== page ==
Gov. Ivey: Alabama needs appointed state school board

Gov. Ivey: Alabama needs appointed state school board

HUNTSVILLE, Ala. (WAFF) - Gov. Kay Ivey is calling for a bold change in the state’s education leadership- doing away with an elected state board.

She says the current system just isn’t working. It was one of the big topics she addressed in Huntsville on Wednesday during her annual Alabama update at the Von Braun Center. Local business and civic leaders attended, a crowd of more than 800 people.

The Huntsville/Madison County Chamber hosted the luncheon.

"Alabama is strong and we have many reasons to celebrate," Ivey said. "During my tenure we have created more than 34,000 new and future jobs. We're continuing to show that Alabama is not only open for business, but we're competitive and thriving and we're a state of opportunity."

Ivey says every county in the state dropped their unemployment rate.

She touched on two bills that have ramifications to improve Alabama's broadband infrastructure. There are 840,000 Alabamians without access, according to the governor.

She also talked about infrastructure improvement funding, translating to projects that will tackle roadway congestion, aging roads and bridges and unsafe conditions for drivers.

"As a result of the Rebuilding Alabama plan was the widening of 565 which will eventually allow for the expansion of the I-65 interchange. Projects like this will provide access for industry groundbreakings as well as keep traffic flowing," Ivey stated.

She talked about the dangerous conditions of prisons and the multi-step process to address the problems.

The first step is recruiting and retaining correctional officers.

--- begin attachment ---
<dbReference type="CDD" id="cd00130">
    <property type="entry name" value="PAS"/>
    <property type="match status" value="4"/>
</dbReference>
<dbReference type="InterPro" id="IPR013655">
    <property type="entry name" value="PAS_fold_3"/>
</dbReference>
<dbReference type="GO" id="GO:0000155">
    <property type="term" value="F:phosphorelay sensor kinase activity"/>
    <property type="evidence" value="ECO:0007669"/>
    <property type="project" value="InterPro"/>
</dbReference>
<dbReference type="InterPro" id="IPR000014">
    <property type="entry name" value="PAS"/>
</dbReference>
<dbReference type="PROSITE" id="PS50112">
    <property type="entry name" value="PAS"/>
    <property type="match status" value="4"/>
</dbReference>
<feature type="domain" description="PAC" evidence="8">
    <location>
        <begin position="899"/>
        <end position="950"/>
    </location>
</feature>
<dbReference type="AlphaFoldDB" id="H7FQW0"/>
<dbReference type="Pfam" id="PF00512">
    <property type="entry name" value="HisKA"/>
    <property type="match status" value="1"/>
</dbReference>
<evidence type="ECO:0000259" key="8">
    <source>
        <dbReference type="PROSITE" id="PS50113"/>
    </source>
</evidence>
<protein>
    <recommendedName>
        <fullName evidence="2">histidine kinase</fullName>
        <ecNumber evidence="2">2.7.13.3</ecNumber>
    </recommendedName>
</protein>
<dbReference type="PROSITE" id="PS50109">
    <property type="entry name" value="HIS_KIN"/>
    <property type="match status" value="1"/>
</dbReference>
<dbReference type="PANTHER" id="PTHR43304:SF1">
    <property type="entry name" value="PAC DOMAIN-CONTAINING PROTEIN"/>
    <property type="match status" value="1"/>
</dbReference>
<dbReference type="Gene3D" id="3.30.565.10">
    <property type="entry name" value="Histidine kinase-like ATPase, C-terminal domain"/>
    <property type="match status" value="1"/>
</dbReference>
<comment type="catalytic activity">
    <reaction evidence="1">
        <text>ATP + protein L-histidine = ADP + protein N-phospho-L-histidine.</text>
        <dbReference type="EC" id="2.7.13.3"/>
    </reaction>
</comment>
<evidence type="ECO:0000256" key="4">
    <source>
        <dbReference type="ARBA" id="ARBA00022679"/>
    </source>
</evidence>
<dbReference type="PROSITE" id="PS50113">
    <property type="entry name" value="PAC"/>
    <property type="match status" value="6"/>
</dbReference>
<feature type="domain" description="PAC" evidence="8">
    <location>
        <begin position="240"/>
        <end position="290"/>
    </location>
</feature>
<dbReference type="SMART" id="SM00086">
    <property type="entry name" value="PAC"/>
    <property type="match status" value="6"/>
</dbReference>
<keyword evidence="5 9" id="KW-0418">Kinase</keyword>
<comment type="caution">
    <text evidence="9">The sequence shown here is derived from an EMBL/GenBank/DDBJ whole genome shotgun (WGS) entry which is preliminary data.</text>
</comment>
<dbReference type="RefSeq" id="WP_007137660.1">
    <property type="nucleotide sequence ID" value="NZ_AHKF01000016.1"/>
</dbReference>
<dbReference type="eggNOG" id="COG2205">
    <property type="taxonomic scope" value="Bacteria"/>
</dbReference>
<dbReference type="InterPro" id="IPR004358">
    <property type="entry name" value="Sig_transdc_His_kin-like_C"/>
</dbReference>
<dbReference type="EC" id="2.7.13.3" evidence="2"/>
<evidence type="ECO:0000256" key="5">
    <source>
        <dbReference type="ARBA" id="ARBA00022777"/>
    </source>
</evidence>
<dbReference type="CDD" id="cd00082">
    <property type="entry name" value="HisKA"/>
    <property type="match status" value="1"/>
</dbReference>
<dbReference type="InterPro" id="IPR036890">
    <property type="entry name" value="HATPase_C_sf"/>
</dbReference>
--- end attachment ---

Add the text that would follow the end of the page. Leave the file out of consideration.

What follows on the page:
"HB468 signed into law which provides a two step pay raise for Department of Corrections employees and expanded an incentive program to include bonuses for additional training," Ivey added.

She says Alabama will continue to work with the legislature to find solutions to prison issues.

"This is an Alabama problem and it must have an Alabama solution," Ivey said.

On the education front, the legislature approved $26.8 million for pre-K, adding 200 classrooms.

All K-12 Alabama schools must now offer computer science by the 2022-23 school year.

The Department of Education will create certification pathways for computer science teachers and require hiring of computer science specialists.

"We've made create strides in improving our education but we must continue this momentum," Ivey told the crowd. "Unfortunately, Alabama is at the bottom of all of the rankings that measure education in our states. Too many of our third graders cannot read. Too many of our high school graduates are not prepared for a career or for college."

She says that's not the fault of teachers or superintendents. It starts at the top

Alabama is one of only six states in the country with an elected school board. Florida and Virginia, who rank high in education, have appointed boards.

Ivey wants to see the creation of an Alabama Commission on Elementary and Secondary Education, replacing the elected state board.

"Members of the commission would be appointed by the governor to a six year term, removing them from the whims of the political cycle," Ivey added. "We desperately need to have this bold change in leadership. It's time for creativity, accountability, stability. It's time to take the lead, Alabama."

Alabama voters will have a chance to weigh in on the constitutional amendment in March 2020.

Her plan well received by educators in the crowd.

(sot Matt Massey, Cyber School president) The governor's focus is so comprehensive, from the early start, investing in pre-K and a strong finish in having our high school graduates prepared for college and to enter the workforce with skills.

Governor Ivey says Alabama is one of only six states in the country with an elected school board.

Other states leading in education have appointed board.

Matt Massey, president of the new Alabama School of Cyber Technology and Engineering, applauded Ivey's plan, saying: "The governor's focus is so comprehensive, from the early start, investing in pre-K and a strong finish in having our high school graduates prepared for college and to enter the workforce with skills. The new Cyber School of Technology and Engineering is a piece of that and it's exciting to get an opportunity to lead that effort."

Alabama voters will have a chance to weigh in on the constitutional amendment in March 2020.

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